HMRC is getting cannier at detecting and penalising people who make extra income but don’t declare it.
And in 2024 they are set to clamp down on sellers flogging their pre-loved items through sites such as Etsy, Depop, eBay and Vinted.
Will this impact you?
Big brother is watching
A HMRC spokesperson recently said: ‘For people selling personal possessions online, absolutely nothing has changed.
‘The reason we’re asking digital platforms to share information with us is to ensure businesses operating via these platforms pay the correct amount of tax, and do not have an unfair tax advantage over high street and other traditional businesses.’
A bit on the side
- If your trading income does not exceed £1,000 in the tax year, the trading allowance exempts it from tax. This means that you don’t need to report anything to HMRC.
- However if your income exceeds £1,000 then yes, you will need to include this in your self-assessment tax return.
What counts as trading income?
HMRC considers you to be trading if you are carrying out business activities, in a trade or profession, or buying and selling goods or services with a view to making a profit or surplus.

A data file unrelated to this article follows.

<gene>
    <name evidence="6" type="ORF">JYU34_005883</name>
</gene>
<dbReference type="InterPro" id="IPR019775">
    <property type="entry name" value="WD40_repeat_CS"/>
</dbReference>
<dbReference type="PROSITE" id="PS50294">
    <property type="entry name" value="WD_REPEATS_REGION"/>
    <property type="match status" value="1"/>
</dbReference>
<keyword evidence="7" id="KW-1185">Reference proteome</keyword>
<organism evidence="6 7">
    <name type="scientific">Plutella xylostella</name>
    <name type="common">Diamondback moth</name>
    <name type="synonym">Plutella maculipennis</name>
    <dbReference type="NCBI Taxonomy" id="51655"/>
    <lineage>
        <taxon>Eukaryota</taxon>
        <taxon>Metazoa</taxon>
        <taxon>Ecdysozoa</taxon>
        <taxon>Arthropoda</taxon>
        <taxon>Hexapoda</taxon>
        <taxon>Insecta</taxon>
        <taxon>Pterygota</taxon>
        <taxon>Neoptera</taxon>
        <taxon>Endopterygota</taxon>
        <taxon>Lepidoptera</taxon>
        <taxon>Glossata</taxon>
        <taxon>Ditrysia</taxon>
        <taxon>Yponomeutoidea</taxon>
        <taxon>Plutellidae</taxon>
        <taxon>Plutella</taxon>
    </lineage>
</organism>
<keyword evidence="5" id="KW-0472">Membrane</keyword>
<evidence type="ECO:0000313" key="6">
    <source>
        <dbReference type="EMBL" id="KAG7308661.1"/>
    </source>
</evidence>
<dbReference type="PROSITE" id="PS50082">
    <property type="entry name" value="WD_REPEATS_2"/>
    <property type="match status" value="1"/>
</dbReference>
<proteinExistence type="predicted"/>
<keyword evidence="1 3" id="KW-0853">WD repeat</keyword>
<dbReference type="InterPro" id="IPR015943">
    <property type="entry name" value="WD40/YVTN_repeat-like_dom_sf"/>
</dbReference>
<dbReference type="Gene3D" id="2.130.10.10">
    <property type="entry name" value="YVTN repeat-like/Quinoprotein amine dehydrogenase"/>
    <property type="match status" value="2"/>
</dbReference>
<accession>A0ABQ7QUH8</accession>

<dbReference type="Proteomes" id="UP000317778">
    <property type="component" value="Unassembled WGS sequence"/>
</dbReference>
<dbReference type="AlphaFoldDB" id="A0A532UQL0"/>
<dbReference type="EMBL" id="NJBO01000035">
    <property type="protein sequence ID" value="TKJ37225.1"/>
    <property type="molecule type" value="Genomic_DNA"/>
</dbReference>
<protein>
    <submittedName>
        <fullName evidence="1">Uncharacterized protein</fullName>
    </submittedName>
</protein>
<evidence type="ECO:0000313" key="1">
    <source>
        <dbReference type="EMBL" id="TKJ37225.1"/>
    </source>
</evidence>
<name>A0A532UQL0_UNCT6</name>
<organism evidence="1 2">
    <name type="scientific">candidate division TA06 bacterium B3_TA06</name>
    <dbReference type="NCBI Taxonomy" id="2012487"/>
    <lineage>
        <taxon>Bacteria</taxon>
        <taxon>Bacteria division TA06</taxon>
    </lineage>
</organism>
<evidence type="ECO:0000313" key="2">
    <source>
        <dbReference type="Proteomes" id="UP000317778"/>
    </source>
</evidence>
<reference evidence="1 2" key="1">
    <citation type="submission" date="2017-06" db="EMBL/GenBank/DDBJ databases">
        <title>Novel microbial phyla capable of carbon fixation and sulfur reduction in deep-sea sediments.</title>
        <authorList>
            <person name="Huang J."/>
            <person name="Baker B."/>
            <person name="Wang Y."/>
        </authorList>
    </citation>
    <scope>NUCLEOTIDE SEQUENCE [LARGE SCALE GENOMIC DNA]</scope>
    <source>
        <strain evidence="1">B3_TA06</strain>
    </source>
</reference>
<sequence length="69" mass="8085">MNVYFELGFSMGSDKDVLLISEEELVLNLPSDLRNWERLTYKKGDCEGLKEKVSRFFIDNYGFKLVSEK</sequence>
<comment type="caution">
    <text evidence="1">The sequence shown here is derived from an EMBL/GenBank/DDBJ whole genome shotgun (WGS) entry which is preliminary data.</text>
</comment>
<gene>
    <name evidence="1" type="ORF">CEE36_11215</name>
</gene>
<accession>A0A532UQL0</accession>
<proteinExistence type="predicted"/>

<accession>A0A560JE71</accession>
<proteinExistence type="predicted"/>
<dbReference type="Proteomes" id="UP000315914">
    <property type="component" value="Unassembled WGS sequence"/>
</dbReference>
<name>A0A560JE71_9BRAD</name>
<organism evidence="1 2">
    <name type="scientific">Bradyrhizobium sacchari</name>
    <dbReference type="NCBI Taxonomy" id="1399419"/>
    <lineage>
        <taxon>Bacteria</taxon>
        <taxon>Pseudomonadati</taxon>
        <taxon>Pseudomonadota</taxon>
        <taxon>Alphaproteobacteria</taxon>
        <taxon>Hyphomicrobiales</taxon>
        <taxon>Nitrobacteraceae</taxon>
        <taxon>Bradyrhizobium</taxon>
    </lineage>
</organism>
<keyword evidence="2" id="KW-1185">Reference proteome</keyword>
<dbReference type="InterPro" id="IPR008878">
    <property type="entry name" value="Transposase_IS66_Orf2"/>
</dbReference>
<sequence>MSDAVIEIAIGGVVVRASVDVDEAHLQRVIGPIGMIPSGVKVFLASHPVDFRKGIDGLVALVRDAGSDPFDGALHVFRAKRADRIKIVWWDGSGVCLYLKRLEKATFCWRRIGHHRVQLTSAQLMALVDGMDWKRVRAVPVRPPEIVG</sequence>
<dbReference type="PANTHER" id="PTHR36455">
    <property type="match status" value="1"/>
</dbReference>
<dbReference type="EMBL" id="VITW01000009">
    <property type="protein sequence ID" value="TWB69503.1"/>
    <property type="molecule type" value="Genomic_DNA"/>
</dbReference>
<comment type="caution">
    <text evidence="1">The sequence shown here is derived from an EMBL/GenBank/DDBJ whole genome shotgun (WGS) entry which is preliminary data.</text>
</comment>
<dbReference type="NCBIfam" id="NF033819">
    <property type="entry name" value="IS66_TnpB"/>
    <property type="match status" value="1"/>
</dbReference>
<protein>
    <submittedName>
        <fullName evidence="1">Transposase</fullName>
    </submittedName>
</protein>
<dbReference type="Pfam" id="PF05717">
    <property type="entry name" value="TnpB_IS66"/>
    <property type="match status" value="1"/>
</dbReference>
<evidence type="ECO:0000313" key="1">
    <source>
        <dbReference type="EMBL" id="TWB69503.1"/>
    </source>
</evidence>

Remember, just because your business does not make a profit doesn’t mean you aren’t trading!
Tip. If you are trading and make a loss it may be possible to use this to reduce your tax bill on your other income.
1. Emma earns £60,000 per annum and sells handmade jumpers on Etsy for which she received £870 in 2022/23. She also lets out her driveway for £800.
Emma does not need to report either of these minor income sources on her tax return as they fall beneath the £1,000 trading allowance.
2. John also earns £60,000 per annum and sells vintage toys on eBay. In 2022/23 he received £1,400, his trading costs are just £100.
Instead of paying tax on the actual profit of £1,300, John can just his trading allowance to reduce the profit to just £400 (£1,300 – £1,000). This will be declared on his self-assessment tax return.
3. Susan makes a living from her Vinted account. She travels around car boot sales and charity shops looking for bargains, which she then cleans and posts online for sale. Each year she averages trading income of £12,000 and has typical business costs.
Susan will need to keep book-keeping records and declare her income and expenditure in her self-assessment tax return.
Having a clear out?
Finally, don’t worry if you sell your unwanted personal possessions online, this isn’t taxable as trading income.
It could become liable to capital gains tax (CGT) if sold for more than you paid for it and where the gain exceeds your capital gain threshold (in 2024/25 this is £3,000). But generally this will only relate to high end items such as jewellery or art work.